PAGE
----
Vol 9. Issue 1 / January 12, 2009
By Eric Sauter
Roy Smith, the recently named head of Scripps Florida's new Department of Metabolism and Aging, divides the world into good hormones and bad hormones and lays the troubles of human aging, the heartache and the thousand natural shocks that flesh is heir to, squarely on the bad ones.
In a long review of aging research that Smith wrote in 2005 for Endocrine Reviews, he pointed out that while many believe that the age-dependent decline in the production of sex steroids, growth hormones, and insulin-like growth hormones is nature's way of protecting us from cancer and heart disease, he was having none of it. A far more likely scenario, he wrote, is that once we reach our reproductive capacity, nature begins programming us for death and that if we wish to maintain a higher quality of life as we age then we have no choice but to oppose nature—tooth and nail.
Smith has been in opposition to nature's agenda for some time and will continue the fight as he settles into his new offices and laboratories on the new Scripps Florida campus.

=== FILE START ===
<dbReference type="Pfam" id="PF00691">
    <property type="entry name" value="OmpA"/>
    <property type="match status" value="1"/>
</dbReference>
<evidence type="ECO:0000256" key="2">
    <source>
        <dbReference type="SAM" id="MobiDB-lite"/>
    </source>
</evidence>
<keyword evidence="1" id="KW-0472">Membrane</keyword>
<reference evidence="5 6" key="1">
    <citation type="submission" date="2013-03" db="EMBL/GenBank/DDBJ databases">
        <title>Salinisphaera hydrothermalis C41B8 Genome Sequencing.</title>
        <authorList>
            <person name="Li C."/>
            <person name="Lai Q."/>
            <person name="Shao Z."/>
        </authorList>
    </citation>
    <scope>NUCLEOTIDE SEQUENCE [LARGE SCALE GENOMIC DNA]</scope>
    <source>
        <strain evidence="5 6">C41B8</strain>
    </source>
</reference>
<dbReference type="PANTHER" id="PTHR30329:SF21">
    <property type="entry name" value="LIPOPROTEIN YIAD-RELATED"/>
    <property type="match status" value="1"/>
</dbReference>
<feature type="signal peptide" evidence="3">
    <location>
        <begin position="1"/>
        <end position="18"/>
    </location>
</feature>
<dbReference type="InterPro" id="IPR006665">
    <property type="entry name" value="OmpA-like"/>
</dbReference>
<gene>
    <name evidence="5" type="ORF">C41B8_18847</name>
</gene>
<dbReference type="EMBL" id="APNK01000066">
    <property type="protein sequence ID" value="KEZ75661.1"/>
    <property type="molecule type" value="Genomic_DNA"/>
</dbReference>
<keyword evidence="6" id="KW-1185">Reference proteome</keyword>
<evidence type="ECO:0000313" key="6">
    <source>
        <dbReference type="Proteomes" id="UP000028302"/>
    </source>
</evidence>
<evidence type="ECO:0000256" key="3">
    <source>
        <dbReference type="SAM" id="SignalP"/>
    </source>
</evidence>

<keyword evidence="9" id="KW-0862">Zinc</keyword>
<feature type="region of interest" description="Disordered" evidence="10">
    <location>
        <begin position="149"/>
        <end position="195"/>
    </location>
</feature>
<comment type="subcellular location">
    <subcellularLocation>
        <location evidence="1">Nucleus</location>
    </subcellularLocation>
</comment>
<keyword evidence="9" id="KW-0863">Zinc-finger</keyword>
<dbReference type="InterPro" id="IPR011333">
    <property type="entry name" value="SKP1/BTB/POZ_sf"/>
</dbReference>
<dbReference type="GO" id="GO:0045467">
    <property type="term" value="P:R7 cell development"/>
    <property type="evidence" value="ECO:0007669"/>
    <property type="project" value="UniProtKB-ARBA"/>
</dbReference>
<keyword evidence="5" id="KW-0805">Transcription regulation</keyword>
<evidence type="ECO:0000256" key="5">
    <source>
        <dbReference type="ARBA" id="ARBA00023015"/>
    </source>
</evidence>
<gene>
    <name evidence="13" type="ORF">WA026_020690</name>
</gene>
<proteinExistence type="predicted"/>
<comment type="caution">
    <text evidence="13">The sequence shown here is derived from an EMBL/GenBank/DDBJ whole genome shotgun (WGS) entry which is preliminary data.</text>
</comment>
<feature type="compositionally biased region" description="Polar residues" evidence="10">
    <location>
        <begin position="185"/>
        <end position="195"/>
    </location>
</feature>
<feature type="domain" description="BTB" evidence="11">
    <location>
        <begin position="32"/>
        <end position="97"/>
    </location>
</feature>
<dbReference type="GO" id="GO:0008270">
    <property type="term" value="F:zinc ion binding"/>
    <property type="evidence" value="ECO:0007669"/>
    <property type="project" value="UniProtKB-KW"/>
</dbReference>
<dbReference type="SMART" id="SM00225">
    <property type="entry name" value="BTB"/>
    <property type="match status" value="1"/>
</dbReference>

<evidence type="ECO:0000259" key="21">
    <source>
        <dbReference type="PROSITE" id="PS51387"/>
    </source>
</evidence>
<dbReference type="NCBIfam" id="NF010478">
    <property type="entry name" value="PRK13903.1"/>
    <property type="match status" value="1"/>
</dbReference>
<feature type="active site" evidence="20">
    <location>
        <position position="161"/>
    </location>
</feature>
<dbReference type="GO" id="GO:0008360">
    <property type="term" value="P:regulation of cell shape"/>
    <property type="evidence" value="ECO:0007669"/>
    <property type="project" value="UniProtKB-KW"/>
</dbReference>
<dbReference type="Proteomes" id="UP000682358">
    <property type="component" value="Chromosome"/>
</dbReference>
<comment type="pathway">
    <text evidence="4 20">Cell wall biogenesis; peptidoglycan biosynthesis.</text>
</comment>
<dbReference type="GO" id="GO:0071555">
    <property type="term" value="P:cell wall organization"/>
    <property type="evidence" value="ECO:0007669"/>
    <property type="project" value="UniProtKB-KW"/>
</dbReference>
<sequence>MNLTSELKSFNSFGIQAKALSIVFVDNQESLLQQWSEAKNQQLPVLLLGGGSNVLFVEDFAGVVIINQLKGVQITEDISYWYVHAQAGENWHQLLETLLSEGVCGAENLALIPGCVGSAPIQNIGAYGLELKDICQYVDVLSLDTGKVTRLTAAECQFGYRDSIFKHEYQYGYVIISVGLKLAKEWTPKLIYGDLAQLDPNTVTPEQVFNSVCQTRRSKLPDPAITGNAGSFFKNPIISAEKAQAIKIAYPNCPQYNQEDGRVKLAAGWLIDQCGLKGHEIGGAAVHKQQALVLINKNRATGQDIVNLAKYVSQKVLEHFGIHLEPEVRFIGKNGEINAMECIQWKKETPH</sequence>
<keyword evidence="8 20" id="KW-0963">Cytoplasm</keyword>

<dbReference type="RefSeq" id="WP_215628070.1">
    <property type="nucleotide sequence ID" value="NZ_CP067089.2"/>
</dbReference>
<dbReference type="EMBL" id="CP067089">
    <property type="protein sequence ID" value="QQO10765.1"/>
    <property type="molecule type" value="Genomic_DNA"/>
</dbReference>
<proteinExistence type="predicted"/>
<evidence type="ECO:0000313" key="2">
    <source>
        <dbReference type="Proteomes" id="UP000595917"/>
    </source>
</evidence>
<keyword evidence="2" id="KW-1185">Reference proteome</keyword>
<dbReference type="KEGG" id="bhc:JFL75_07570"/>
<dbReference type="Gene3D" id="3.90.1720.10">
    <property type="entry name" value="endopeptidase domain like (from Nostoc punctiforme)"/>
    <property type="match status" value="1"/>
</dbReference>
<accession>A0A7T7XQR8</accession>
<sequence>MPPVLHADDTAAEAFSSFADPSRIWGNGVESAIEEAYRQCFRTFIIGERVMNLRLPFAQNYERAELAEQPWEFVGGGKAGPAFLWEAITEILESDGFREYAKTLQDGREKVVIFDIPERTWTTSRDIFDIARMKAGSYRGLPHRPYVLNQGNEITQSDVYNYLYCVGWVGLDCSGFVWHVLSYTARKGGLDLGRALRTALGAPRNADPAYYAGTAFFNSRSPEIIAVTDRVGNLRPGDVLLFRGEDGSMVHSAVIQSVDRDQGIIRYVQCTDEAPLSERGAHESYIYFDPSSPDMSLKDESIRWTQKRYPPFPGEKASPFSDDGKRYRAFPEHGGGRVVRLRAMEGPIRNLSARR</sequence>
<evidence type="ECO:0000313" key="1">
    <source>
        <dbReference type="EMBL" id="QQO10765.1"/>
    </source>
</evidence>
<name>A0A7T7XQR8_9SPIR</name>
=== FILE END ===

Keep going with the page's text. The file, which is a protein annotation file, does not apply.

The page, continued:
"Aging is all hormonally related," he said. "There are the good hormones— testosterone, estrogen, growth hormones, and there are the bad hormones—cortisol, stress hormones, inflammatory cytokines. My idea is to find a way to replace the good hormones depleted by aging in a physiological way."
Stress hormones, for example, are substances set loose in times of anxiety. When you're young, they get shut off quickly once the stress recedes. But as you age, the feedback pathways get sluggish and the bad hormones tend to hang around. Not good.
Smith's basic thesis is that if we could understand how to restore our body's hormonal patterns to what they were when we were young adults, then we might really have something worthwhile. There is ample scientific evidence that this is the right approach, he argues. If you transplant young tissue into older animals, you restore the older tissue. Young cells implanted in old brains will establish links to other parts of the brain and restore lost neuronal function.
"What this tells you is that there are circulating factors that can help reprogram tissues," he said. "The animal work on this is very encouraging.'"